Conversely, US President Donald J Trump feels no compunction telling such emigrants, to go back to the “shithole countries they came from” should they feel that the US is not doing right by them.
However, Somalia continues to have issues, from the days of rampant piracy in the unpatrolled waters of its coast, to the emergence of Al Shabaab militia which later announced a “merger” with Al Qaeda and the Islamic state, the occupation of part of the country by the AMISOM forces.
Just last December, a bomb exploded in the Capital City of Mogadishu killing upwards 85 people and wounding double that number in a suicide attack that Al Shabaab ultimately claimed responsibility for.
There appears to be such bombings quarterly in Mogadishu and an air of uncertainty seems always to hang like a dark cloud over the country despite the best efforts of maintaining an upbeat façade.
Clearly Somalia is the ultimate manifestation of a shit-hole country both in word and deed, thus the question, how can any meaningful football be played in this territory?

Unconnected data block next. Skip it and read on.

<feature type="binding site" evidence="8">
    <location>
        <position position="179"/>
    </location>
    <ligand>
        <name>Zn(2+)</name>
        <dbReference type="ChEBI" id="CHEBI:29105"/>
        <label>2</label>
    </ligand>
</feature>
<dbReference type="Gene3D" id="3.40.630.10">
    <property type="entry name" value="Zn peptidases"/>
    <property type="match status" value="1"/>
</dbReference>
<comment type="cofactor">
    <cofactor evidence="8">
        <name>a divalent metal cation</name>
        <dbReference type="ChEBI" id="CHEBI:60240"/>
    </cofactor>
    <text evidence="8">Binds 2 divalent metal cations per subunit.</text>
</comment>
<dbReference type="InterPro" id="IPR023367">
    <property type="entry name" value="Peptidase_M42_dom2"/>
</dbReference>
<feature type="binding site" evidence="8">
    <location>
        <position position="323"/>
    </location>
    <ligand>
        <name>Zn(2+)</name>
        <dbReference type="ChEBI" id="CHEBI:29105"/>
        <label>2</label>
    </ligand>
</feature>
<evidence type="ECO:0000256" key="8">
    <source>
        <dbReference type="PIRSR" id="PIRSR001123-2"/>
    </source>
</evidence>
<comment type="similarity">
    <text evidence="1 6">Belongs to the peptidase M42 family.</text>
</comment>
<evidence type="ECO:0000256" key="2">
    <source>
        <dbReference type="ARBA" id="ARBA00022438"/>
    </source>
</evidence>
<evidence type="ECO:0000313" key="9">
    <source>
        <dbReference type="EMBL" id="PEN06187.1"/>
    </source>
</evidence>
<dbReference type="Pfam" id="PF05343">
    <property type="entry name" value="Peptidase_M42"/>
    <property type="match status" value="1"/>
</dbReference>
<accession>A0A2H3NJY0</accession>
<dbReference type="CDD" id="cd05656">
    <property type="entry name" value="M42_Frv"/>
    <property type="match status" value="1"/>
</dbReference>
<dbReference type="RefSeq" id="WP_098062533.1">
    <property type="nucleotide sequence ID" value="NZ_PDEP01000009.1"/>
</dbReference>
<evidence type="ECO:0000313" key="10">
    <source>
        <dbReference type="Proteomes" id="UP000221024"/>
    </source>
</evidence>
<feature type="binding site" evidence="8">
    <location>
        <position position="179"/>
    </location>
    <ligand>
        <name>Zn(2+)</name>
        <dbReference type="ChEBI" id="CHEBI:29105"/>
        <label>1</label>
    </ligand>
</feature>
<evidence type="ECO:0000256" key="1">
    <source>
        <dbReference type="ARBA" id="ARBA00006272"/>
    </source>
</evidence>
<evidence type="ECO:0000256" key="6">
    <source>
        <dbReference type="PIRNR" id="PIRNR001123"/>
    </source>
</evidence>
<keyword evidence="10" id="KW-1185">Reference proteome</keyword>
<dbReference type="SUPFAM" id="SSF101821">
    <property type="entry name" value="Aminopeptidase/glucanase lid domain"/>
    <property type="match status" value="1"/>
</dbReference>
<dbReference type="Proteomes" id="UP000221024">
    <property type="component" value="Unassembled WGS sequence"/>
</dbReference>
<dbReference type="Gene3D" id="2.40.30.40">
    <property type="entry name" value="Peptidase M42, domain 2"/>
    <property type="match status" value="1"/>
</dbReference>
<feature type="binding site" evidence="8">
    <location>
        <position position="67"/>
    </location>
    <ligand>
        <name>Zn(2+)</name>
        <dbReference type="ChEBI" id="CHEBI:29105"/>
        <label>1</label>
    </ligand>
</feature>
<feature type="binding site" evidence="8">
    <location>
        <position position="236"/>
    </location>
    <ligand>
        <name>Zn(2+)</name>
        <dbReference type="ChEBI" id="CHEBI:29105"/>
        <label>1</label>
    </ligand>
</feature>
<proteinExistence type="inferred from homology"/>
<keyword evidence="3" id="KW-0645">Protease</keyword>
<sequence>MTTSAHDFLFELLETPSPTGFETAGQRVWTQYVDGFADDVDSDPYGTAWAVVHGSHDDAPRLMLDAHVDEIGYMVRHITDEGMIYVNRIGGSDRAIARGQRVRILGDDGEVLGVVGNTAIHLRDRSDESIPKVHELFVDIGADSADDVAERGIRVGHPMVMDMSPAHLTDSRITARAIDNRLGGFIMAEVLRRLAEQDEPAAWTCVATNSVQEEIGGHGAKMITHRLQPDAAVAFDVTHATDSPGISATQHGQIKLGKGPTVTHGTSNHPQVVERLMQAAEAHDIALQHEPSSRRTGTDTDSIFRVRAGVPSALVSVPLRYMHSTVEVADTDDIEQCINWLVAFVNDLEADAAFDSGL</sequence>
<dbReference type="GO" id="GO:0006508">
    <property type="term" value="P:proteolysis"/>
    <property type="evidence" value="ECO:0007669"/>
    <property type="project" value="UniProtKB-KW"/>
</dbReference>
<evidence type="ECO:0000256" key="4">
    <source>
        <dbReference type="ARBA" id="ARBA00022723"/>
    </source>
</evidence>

The Al Shabaab militia group, a decade ago, issued a decree banning Somalis from playing and watching their most popular sport on TV and even threatened to kill anyone who got caught doing either.
To underscore their seriousness, during the 2010 World Cup in South Africa, two young Somalis were killed after being caught watching a World Cup match on television.
Worse, was the killing of a rising star by the name of Abdi Salaan Mohamed Ali, in a car bombing which killed 10 others a few months later and the also detention of a 19-year-old Somali international player, Sa’ad Saleh Hussain in Afgoye 30 km south of the capital, in 2011.
Local football club owners were reported to have also been detained and tortured on charges of misguiding the youth.
Even journalists have been targeted; a Somali journalist was killed in March 2011 after covering a football match,The death of Ahmed Hassan Ahmed, a sports reporter for SIMBA radio who was shot to the stomach and the shoulder. “As we were covering the match between SITT and Dekadaha, Ahmed fell to the ground at the second half of the match ” then Somali Football Federation (SFF) spokesman Shafii Mohyadin Abokor said.
The President of the Somali Football Federation at the time, narrowly escaped an assassination attempt as well.